Return to House on Haunted HillReviewed By David Cornelius
Posted 10/24/07 07:08:42
Two of my all-time favorite horror movies are the 1959 William Castle gimmicker “House on Haunted Hill” and its deliciously demented 1999 remake. Both films are woefully underrated, and both films embraced their status as B-grade shockers. My love for these movies is what led me to welcome, not bemoan, the idea of a direct-to-video sequel to the remake. Even if a cash-grab sequel couldn’t maintain the high level of ghoulish fun of its predecessors, surely it would still contain some sense of devilish charm, right?My mistake. The clumsily titled “Return to House on Haunted Hill” is straight-up awful, hampered by a deliriously inane screenplay (from rookie scribe William Massa) and direction (courtesy effects vet and first-time feature helmer Víctor García) that takes the dimwitted story so gosh darn seriously that the viewer becomes immediately embarrassed for everyone involved. Remember that great line from the 1999 remake, with Geoffrey Rush gushing about a roller coaster that starts with “twenty stories worth of top”? “Return” is a movie that starts with twenty stories worth of bottom. And it’s all drop from there.
Here’s what the sequel gives us: years after all those nice folks got killed at that cliff-side insane asylum (book your birthday party today!), one of the survivors, Sara (played by Ali Larter in the original, and by a faceless extra here), has gone more or less insane from the memories, eventually killing herself. Her suicide attracts the attention of sister Ariel (Amanda Righetti), a magazine editor who also gets entangled in a plot to find the “Baphomet Idol,” a cursed statue thingie that’s worth millions and hidden away somewhere inside the asylum. Her entanglement lands her in the company of a gang of gun-totin’ treasure hunters (among them a lesbian martial artist, a former ultimate fighting champ, and Erik Palladino!), who drag her along for the search. Meanwhile, a smarmy professor, smartass assistant, and buxom student have all come to the asylum looking for the idol.
This alone is enough dumbassery for three or four DTV movies (did I mention the lesbian martial artist?), and we’re just getting started. It turns out that all the ghosts in the asylum are trapped there by the powers of the idol, which acts as an on switch of sorts for the undead - destroy the idol, and the ghosts will move on to greener pastures. Destroying it will prove difficult indeed, partially because the characters are such imbeciles that their first attempt at such a task is to shoot it (!), partially because the idol itself resides in a dingy core - the “heart” - of the building, and getting there is dangerous business, what with all those ghosts pulling out your entrails and whatnot.
In order to up the gore quotient, the filmmakers give us a steady stream of ghost flashbacks. Every time a spirit attacks a character, we get a quickie blue-tinted sequence showing how the mad Dr. Vannacutt (Jeffrey Combs, the lone returning cast member) tortured his patients. Flashing forward, we watch as these ghosts then return the favor.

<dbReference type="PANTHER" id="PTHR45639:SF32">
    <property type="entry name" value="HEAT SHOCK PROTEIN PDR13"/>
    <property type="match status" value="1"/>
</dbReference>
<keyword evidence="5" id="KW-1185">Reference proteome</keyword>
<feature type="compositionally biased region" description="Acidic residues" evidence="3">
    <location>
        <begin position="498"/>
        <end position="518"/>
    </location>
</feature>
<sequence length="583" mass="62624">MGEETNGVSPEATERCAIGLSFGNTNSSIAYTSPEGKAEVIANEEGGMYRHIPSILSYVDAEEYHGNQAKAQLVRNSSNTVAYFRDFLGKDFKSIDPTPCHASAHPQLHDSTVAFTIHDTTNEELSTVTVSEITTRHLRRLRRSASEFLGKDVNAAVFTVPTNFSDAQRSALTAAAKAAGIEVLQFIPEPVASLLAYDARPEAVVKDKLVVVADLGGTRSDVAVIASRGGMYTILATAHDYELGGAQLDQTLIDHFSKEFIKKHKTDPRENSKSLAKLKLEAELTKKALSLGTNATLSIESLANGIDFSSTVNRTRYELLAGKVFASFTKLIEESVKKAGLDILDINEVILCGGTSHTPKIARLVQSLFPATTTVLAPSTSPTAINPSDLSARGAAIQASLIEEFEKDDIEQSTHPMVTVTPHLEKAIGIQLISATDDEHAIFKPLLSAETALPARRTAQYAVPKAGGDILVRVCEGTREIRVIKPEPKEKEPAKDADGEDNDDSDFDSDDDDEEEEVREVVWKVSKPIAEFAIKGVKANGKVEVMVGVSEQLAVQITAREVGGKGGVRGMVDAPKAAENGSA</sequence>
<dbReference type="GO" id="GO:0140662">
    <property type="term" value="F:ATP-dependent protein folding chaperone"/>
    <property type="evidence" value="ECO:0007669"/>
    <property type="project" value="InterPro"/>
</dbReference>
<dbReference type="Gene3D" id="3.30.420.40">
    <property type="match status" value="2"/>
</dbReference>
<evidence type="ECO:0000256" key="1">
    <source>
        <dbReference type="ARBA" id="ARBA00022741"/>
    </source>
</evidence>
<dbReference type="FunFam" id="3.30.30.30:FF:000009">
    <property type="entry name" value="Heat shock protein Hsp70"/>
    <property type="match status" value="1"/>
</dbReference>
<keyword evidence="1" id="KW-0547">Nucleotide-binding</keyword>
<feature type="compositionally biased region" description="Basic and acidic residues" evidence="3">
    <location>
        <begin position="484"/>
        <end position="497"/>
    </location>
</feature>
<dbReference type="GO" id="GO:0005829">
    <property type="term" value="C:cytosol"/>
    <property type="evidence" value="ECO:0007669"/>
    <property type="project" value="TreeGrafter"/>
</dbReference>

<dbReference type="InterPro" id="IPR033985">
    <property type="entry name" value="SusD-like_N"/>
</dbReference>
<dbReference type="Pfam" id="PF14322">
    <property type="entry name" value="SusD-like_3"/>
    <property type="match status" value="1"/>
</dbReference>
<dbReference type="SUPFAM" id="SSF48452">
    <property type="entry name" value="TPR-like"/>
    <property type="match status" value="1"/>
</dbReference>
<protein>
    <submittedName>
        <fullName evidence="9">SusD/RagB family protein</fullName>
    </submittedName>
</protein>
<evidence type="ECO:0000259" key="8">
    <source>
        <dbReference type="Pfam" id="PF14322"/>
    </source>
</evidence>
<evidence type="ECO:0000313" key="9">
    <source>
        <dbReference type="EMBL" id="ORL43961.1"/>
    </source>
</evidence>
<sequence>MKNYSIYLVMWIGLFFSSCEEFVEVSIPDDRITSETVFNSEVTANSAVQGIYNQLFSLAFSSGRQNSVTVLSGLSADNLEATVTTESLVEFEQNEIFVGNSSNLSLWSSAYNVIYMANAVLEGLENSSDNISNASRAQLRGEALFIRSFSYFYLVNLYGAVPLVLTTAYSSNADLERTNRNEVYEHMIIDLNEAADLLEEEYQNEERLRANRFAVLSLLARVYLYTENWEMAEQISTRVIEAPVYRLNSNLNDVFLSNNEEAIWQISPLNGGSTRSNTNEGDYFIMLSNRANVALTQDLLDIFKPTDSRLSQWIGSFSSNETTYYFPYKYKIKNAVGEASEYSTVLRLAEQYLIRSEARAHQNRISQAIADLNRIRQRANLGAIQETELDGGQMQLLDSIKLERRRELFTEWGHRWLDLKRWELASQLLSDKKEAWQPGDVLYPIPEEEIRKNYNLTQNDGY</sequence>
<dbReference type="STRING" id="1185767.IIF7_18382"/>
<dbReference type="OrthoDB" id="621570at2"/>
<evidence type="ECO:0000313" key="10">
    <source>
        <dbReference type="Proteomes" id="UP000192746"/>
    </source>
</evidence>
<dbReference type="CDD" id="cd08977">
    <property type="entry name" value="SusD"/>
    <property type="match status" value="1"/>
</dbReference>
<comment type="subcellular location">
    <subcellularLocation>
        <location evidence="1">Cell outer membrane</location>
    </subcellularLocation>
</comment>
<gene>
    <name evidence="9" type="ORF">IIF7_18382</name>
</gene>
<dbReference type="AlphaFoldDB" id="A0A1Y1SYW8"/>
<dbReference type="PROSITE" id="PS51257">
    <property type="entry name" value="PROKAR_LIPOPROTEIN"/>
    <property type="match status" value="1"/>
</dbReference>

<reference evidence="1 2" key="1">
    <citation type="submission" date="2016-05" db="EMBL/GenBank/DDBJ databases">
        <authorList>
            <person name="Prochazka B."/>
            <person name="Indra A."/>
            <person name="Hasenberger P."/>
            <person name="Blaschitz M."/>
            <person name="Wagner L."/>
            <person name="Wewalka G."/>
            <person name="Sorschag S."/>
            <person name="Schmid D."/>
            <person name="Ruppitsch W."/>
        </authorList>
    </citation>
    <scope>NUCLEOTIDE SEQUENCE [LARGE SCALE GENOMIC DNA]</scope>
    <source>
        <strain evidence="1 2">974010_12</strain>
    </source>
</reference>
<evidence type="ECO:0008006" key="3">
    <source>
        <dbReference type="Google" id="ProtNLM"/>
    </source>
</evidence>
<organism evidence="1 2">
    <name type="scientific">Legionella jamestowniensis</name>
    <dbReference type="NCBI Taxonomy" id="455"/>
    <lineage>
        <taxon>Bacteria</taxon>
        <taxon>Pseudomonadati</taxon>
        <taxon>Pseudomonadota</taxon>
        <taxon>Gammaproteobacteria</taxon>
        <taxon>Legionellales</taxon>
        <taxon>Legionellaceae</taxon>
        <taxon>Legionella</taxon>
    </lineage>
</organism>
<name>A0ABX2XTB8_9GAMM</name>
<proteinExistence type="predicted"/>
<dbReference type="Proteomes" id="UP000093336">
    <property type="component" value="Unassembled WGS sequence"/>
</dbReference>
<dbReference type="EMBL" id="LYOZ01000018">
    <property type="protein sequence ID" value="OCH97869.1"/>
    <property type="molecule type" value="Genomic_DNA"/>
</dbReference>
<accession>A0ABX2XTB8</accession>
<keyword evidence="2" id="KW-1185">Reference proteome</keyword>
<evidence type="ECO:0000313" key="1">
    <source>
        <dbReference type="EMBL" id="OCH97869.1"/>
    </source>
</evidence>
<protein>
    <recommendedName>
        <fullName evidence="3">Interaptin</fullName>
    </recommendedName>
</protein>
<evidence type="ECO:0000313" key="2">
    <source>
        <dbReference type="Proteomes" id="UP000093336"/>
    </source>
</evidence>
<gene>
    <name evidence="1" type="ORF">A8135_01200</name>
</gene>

Problem is, García and Massa mistake gore for scares, and so they ignore any attempt at tension. “Kill scenes” just sort of pop in at random throughout the story, leaving a plot that’s too disjointed to ever work as a whole. Gore hounds may approve of some of these sequences on an individual basis, but the film moves from death scene to death scene so clumsily, and the kills, while definitely grisly, are presented in such a drab, generic style, that even the hardest of hardcore horror fans will find themselves bored far more than thrilled.
The cardboard characters are played by mostly cardboard actors, the usual sort of up-and-comers forced to stumble their way through the most ridiculous nonsense imaginable. Only Andrew Lee Potts, as the smartass assistant, makes any impression (his comic timing rescues a couple of tiny moments); the rest are remembered only for either their cup size or their character’s method of death. And come to think of it, I barely remember how most of ’em died, and I just watched the damn thing.
Note: “Return to House on Haunted Hill” premieres on home video in several wildly dissimilar editions. On standard DVD, there is the 82-minute movie proper, labeled as the “unrated edition,” and a 79-minute edited version, rated R. The unrated cut is the edition reviewed here; not having seen the R-rated cut (they hit stores the same day), I cannot attest to any differences, although I assume it’s all a matter of minor snippets of sex and gore and nothing actually relevant to the story.
On HD-DVD and Blu-Ray, meanwhile, you get both the unrated edition and the “Navigational Cinema” version of the movie. This is the film reworked as a “Choose Your Own Adventure”-style game. At certain points throughout the feature, the viewer is presented with two outcomes for the given scene; select your choice with your remote, and the movie continues as instructed. The movie’s official website promises 96 possible outcomes, which sounds like a lot until you realize that this does not mean 96 separate endings, but merely 96 ways in which the story can play out. (Heck, take any four characters, shuffle the order in which they get killed, and that’s 24 different outcomes right there, all with more or less the same end result: four dead idiots.)
You’d think with all this effort to launch a new way of watching movies, the producers would have bothered to ensure the movie was actually worth watching. Seen here on its own, without the “Choose You Own Adventure” enhancements, we discover that the film’s nothing but a sloppy, boring gorefest.Reprinted with kind permission from DVD Talk.
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